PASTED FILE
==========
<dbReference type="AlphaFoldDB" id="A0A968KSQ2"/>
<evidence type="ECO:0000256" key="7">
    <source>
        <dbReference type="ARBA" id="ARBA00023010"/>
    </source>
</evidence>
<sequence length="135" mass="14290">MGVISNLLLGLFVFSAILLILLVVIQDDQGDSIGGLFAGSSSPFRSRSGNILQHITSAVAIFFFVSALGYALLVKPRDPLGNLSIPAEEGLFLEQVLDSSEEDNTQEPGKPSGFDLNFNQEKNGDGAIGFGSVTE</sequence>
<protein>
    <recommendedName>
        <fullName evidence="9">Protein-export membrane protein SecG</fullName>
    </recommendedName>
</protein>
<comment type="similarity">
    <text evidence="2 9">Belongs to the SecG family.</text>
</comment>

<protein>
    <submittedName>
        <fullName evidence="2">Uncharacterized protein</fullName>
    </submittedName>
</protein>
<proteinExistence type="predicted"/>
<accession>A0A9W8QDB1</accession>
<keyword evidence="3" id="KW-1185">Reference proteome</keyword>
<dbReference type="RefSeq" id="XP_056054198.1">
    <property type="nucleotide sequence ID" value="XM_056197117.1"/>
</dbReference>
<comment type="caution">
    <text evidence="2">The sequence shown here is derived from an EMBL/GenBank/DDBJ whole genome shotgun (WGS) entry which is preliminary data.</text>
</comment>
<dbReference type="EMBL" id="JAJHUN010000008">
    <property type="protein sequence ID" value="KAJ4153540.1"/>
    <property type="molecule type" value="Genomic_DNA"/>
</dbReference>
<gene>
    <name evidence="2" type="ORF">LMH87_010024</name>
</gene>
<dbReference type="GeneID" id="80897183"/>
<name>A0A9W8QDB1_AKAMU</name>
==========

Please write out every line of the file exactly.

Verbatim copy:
<dbReference type="AlphaFoldDB" id="A0A968KSQ2"/>
<evidence type="ECO:0000256" key="7">
    <source>
        <dbReference type="ARBA" id="ARBA00023010"/>
    </source>
</evidence>
<sequence length="135" mass="14290">MGVISNLLLGLFVFSAILLILLVVIQDDQGDSIGGLFAGSSSPFRSRSGNILQHITSAVAIFFFVSALGYALLVKPRDPLGNLSIPAEEGLFLEQVLDSSEEDNTQEPGKPSGFDLNFNQEKNGDGAIGFGSVTE</sequence>
<protein>
    <recommendedName>
        <fullName evidence="9">Protein-export membrane protein SecG</fullName>
    </recommendedName>
</protein>
<comment type="similarity">
    <text evidence="2 9">Belongs to the SecG family.</text>
</comment>

<protein>
    <submittedName>
        <fullName evidence="2">Uncharacterized protein</fullName>
    </submittedName>
</protein>
<proteinExistence type="predicted"/>
<accession>A0A9W8QDB1</accession>
<keyword evidence="3" id="KW-1185">Reference proteome</keyword>
<dbReference type="RefSeq" id="XP_056054198.1">
    <property type="nucleotide sequence ID" value="XM_056197117.1"/>
</dbReference>
<comment type="caution">
    <text evidence="2">The sequence shown here is derived from an EMBL/GenBank/DDBJ whole genome shotgun (WGS) entry which is preliminary data.</text>
</comment>
<dbReference type="EMBL" id="JAJHUN010000008">
    <property type="protein sequence ID" value="KAJ4153540.1"/>
    <property type="molecule type" value="Genomic_DNA"/>
</dbReference>
<gene>
    <name evidence="2" type="ORF">LMH87_010024</name>
</gene>
<dbReference type="GeneID" id="80897183"/>
<name>A0A9W8QDB1_AKAMU</name>